Noteworthy News

Your Coffee Pods' Dirty Secret
Coffee brewing is in the midst of a revolution, and I'm not talking about the AeroPress. It comes in the form of a small 2-by-2-inch single-serving pod that requires a special machine. 
Wind Industry’s New Technologies Are Helping It Compete on Price
The wind industry has gone to great lengths over the years to snap up the best properties for its farms, often looking to remote swaths of prairie or distant mountain ridges to maximize energy production and minimize community opposition.
Climate Scientists: We’re Alarmed. Here’s Why You Should Be, Too.
This week, the world’s largest general scientific society, the American Association for the Advancement of Science, has issued an uncharacteristically blunt call to action on climate change. 
A Livelihood in Nuclear Waste, Under Threat
For 15 years, workers from this dusty New Mexico town have made the 26-mile drive down a series of worn two-lane highways until reaching a strange complex of alabaster buildings in the middle of the Chihuahuan Desert.
From Putin, a Blessing in Disguise
There are a lot of people who seem intent on restarting the Cold War — in both Moscow and Washington. I am not one of them. But if we’re going to have a new Cold War, then I have one condition: I want a new moonshot.
CO2 Levels Already Topped 400 PPM This Year, On Track To Cross Threshold For A Month
Last year, atmospheric carbon dioxide briefly crossed 400 parts per million for the first time in human history. However, it didn’t cross that threshold until mid-May.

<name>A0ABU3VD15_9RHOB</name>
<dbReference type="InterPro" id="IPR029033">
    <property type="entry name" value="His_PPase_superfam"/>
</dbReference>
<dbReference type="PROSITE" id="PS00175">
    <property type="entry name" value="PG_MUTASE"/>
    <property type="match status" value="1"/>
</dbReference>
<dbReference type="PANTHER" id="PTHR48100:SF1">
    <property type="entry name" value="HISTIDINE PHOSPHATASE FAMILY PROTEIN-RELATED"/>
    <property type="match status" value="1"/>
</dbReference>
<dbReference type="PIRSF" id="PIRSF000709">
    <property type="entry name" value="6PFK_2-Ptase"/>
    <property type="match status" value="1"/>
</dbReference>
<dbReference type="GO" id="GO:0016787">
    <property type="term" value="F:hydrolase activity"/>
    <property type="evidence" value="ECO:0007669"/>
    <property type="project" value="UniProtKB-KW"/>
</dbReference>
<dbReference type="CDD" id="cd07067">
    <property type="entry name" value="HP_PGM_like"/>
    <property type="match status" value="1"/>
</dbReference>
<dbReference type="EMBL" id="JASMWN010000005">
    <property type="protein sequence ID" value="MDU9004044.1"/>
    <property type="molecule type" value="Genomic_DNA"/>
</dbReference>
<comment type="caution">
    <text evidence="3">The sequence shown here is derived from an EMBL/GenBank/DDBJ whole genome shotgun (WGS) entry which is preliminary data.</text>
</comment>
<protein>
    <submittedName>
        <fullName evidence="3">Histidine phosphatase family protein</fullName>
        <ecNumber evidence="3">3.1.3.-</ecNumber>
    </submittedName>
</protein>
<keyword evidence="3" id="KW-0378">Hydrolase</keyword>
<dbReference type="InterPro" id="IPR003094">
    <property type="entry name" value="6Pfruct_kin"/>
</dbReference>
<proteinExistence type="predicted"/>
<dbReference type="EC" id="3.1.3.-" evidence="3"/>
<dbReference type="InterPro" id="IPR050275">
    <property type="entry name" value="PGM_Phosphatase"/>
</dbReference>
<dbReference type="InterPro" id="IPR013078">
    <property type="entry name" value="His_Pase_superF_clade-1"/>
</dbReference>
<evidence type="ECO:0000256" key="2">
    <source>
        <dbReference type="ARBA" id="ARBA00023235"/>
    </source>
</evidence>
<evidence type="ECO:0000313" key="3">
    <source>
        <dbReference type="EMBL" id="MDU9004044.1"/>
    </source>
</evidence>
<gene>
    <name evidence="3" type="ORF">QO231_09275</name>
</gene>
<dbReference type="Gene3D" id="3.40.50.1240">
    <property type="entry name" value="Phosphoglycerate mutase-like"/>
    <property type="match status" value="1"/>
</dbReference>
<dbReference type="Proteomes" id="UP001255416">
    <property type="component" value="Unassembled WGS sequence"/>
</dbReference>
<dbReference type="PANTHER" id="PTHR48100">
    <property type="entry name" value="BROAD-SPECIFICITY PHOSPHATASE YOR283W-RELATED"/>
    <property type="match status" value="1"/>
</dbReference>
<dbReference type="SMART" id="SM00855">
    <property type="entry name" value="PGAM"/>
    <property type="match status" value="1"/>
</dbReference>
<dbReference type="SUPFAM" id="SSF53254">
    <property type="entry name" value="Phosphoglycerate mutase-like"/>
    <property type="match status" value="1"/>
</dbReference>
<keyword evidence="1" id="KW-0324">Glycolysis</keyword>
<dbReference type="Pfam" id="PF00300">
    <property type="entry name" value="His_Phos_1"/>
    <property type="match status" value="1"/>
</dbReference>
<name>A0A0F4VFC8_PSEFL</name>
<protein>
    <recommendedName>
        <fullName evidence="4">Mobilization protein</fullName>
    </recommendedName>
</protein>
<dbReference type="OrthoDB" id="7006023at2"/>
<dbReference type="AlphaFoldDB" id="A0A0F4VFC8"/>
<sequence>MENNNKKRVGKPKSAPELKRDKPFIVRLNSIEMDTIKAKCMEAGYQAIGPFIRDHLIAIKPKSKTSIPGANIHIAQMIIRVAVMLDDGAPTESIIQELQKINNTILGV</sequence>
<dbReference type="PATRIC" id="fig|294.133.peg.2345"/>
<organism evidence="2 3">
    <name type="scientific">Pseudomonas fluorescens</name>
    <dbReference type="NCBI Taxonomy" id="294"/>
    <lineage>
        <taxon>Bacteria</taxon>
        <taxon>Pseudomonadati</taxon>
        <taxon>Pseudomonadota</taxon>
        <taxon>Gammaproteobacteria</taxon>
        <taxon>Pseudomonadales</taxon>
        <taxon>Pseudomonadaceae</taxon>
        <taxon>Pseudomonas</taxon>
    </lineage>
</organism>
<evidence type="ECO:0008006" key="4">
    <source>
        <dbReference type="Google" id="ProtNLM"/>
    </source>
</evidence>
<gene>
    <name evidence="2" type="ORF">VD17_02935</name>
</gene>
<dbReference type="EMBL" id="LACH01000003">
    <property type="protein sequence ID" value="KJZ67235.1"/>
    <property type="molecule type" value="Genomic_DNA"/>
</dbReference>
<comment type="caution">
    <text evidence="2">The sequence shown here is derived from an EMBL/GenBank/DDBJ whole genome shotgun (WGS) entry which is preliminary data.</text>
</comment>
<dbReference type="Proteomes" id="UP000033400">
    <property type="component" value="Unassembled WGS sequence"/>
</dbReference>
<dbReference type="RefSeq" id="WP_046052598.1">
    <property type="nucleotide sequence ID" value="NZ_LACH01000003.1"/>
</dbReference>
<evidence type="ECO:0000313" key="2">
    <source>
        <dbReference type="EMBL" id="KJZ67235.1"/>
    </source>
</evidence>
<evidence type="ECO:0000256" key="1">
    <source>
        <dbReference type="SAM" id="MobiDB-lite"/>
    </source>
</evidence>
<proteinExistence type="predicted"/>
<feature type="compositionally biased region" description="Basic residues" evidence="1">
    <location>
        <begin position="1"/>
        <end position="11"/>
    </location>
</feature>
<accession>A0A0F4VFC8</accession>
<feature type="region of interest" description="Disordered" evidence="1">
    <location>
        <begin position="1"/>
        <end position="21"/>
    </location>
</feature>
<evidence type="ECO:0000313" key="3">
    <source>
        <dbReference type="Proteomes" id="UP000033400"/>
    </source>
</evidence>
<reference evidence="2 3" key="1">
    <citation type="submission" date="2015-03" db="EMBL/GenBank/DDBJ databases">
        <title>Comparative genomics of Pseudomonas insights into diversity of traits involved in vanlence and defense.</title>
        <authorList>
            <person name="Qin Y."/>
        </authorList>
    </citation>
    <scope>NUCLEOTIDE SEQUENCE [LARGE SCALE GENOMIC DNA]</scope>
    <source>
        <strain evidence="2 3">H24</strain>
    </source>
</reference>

They're Up All Night To Get Wonky: 30 Senators Hold Overnight Climate Session
Senators planning to stay up all night Monday talking about climate change say the marathon session is the "opening salvo" in a renewed effort to pass legislation curbing greenhouse gas emissions.
Meat Makes the Planet Thirsty
California is experiencing one of its worst droughts on record. Just two and a half years ago, Folsom Lake, a major reservoir outside Sacramento, was at 83 percent capacity. Today it’s down to 36 percent.
In Parched California, Town Taps Run Nearly Dry
People in this mountain town straddling the San Andreas Fault are used to scrapping for water. The lake for which it is named went dry 40 years ago.
The Scary New Evidence on BPA-Free Plastics
Each night at dinnertime, a familiar ritual played out in Michael Green's home: He'd slide a stainless steel sippy cup across the table to his two-year-old daughter, Juliette, and she'd howl for the pink plastic one. Often, Green gave in.